Nearly half of the $1 billion will come from the U.S. Biomedical Advanced Research and Development Authority (BARDA), which is looking to expand on J&J’s previous collaboration with the agency.

Stoffels said the company is also scouting for manufacturing plants in other parts of Europe and Asia that are capable of making the type of vaccine the company is working on.

So far, J&J has not given any doses of its vaccine to humans. But Stoffels said the coronavirus vaccine will be based on the same technology used to make its Ebola vaccine, which has been widely used in people, and the company believes it will prove safe.

Story continues below advertisement

Safety testing of vaccines is even more important than for treatments as they are given to healthy people to prevent infection. That could be 1 billion people or more around the world.

In lab studies, the vaccine candidate has produced strong neutralizing antibodies to the virus – the type needed to make a successful vaccine.

J&J will continue testing the vaccine in animal studies this summer and plans to start human trials in September.

The new coronavirus, which began in Wuhan, China, has infected people in most countries around the world. The United States, with over 143,00 confirmed case of COVID-19 – the illness caused by the virus – has the most cases globally.

Moderna Inc. this month began initial testing of it’s experimental coronavirus vaccine in healthy volunteers, making it the early front-runner in the race to develop a viable vaccine.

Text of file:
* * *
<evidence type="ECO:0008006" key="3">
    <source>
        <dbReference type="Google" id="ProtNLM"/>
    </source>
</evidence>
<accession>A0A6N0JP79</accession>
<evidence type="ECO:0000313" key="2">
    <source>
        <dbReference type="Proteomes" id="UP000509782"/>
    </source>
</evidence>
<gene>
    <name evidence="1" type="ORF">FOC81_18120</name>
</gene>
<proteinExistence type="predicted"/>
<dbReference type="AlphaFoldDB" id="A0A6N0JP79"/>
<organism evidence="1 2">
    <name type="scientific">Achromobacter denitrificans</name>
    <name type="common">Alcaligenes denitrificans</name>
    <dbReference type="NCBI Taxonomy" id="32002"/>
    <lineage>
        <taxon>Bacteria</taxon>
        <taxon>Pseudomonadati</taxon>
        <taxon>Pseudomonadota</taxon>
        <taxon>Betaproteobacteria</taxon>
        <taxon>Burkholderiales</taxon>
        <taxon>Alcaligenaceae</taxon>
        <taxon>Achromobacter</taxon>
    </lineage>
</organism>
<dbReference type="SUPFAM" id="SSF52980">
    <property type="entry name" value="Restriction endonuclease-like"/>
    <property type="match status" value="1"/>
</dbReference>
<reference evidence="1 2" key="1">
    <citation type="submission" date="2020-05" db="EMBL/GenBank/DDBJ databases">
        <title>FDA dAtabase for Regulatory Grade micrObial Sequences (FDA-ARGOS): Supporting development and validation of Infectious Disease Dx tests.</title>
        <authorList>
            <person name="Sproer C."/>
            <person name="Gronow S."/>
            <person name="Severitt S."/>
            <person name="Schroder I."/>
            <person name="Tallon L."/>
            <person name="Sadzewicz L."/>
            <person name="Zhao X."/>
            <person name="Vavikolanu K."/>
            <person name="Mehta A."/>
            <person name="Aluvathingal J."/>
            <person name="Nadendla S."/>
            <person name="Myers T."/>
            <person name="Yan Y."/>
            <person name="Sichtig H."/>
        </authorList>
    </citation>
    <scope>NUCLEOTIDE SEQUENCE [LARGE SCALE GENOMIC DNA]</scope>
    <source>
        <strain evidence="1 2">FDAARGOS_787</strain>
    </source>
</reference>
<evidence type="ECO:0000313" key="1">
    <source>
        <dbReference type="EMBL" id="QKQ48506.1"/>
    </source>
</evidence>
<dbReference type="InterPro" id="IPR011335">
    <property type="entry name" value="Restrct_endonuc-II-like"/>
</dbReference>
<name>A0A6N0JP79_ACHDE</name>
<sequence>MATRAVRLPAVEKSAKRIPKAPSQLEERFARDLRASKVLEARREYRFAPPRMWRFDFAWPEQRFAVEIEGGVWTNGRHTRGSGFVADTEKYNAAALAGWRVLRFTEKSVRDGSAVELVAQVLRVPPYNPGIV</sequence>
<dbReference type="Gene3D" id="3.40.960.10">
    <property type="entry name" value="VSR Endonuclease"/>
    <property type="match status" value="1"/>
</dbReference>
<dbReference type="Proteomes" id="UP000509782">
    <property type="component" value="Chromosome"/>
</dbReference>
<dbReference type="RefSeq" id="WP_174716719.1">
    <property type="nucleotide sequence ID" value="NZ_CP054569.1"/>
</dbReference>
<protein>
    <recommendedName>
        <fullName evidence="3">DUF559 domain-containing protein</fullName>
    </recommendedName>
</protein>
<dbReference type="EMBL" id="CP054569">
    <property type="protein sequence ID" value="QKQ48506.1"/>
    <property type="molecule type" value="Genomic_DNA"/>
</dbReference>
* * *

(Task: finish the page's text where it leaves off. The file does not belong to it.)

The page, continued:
Coronavirus information
Coronavirus information
The Zero Canada Project provides resources to help you manage your health, your finances and your family life as Canada reopens.
Visit the hub
Report an error
Tickers mentioned in this story
Due to technical reasons, we have temporarily removed commenting from our articles. We hope to have this fixed soon. Thank you for your patience. If you are looking to give feedback on our new site, please send it along to feedback@globeandmail.com. If you want to write a letter to the editor, please forward to letters@globeandmail.com.

Welcome to The Globe and Mail’s comment community. This is a space where subscribers can engage with each other and Globe staff. Non-subscribers can read and sort comments but will not be able to engage with them in any way. Click here to subscribe.

If you would like to write a letter to the editor, please forward it to letters@globeandmail.com. Readers can also interact with The Globe on Facebook and Twitter .

Welcome to The Globe and Mail’s comment community. This is a space where subscribers can engage with each other and Globe staff. Non-subscribers can read and sort comments but will not be able to engage with them in any way. Click here to subscribe.

If you would like to write a letter to the editor, please forward it to letters@globeandmail.com. Readers can also interact with The Globe on Facebook and Twitter .

Welcome to The Globe and Mail’s comment community. This is a space where subscribers can engage with each other and Globe staff.

We aim to create a safe and valuable space for discussion and debate. That means:

  • Treat others as you wish to be treated
  • Criticize ideas, not people
  • Stay on topic
  • Avoid the use of toxic and offensive language
  • Flag bad behaviour

Comments that violate our community guidelines will be removed.

Read our community guidelines here

Discussion loading ...

To view this site properly, enable cookies in your browser. Read our privacy policy to learn more.
How to enable cookies